MANHATTAN — The city’s luxury real estate market is bracing itself after Wednesday’s announcement by the National Treasury Department that it will begin mandating the disclosure of identities of secret buyers of Manhattan homes costing $3 million and above.
Cash-only transactions conducted using shell companies like limited liability companies, or LLCs, will be under the microscope, the New York Times first reported.
The program, which will also include homes for $1 million and over in Miami, will run from March through August, the department said, explaining that it planned to evaluate the results before expanding the program nationwide and making it permanent.
The initiative was in part in response to the Times’ coverage of the increasing use of shell companies by foreign buyers who use U.S. real estate as a safe haven for their money.
But real estate experts questioned whether the move was warranted and noted that many buyers of luxury properties had good reason for wanting to hide their identities.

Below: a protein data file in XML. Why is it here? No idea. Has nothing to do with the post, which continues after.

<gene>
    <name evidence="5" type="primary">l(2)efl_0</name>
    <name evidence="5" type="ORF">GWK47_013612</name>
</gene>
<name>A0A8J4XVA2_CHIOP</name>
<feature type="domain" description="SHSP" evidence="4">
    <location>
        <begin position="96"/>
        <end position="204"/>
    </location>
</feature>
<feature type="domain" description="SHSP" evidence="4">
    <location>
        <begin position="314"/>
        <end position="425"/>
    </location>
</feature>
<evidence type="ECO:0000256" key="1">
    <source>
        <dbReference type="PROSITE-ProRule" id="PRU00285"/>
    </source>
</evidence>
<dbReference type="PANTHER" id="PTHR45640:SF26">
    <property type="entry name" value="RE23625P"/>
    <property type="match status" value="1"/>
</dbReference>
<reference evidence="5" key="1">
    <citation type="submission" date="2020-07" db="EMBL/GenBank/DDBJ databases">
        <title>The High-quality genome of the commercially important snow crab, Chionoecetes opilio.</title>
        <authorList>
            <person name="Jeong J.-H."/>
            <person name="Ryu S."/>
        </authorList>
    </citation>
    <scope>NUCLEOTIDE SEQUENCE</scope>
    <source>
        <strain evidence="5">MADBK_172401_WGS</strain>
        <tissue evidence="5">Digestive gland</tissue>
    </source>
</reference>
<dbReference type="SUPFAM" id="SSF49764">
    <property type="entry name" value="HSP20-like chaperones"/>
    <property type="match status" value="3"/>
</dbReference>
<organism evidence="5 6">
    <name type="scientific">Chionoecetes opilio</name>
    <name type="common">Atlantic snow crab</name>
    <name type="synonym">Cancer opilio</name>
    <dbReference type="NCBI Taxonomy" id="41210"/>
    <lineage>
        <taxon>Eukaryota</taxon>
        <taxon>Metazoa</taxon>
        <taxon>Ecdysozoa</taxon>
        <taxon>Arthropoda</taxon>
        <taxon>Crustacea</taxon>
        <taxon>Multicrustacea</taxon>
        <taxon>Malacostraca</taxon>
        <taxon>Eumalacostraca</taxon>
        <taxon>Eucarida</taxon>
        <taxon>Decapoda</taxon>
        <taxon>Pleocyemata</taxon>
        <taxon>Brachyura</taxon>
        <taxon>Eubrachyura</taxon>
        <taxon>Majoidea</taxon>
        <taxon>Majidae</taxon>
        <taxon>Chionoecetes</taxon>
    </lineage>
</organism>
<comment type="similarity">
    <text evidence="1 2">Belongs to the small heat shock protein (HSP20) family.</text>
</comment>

Real estate expert Jonathan Miller estimated that roughly 10 to 15 percent of Manhattan’s market falls under the $3-million-and-above price range and that more than half of those deals are likely cash buyers.
He believes the program could have a chilling effect on the high-end of the market.
“When you introduce something that’s out of the blue and far-reaching, any unexpected event or change causes a blanket of uncertainty and pauses the market,” he said of the announcement.
While Miller didn’t disagree with the premise that there might be drug dealers or billionaire oligarchs that got their money in unseemly ways, he also said that all cash deals have always been a big part of the market in such a wealthy city.
“In my view, it’s an overreach of the government. It’s essentially characterizing a wide swath of the market as being criminal,” he said.
With the 6-month program, it may encourage buyers to wait, he said, or perhaps look at getting a mortgage.
“The purchasing of properties in an LLC has become common practice to safeguard the identity of buyers, who are often high profile and/or celebrity, where disclosure of address or financial circumstance could make them vulnerable from a safety, business or social standpoint,” said Andrew Heiberger, founder and CEO of TOWN Residential.
Either way, he said, buyers are vetted by co-op board and through the condo application process, so he didn’t expect “a significant number of illegalities uncovered or impact on the market.”
New York City implemented new rules in May, requiring that the names of all members of shell companies, along with their taxpayer identification numbers, be provided to the city's Finance Department, though not to the public.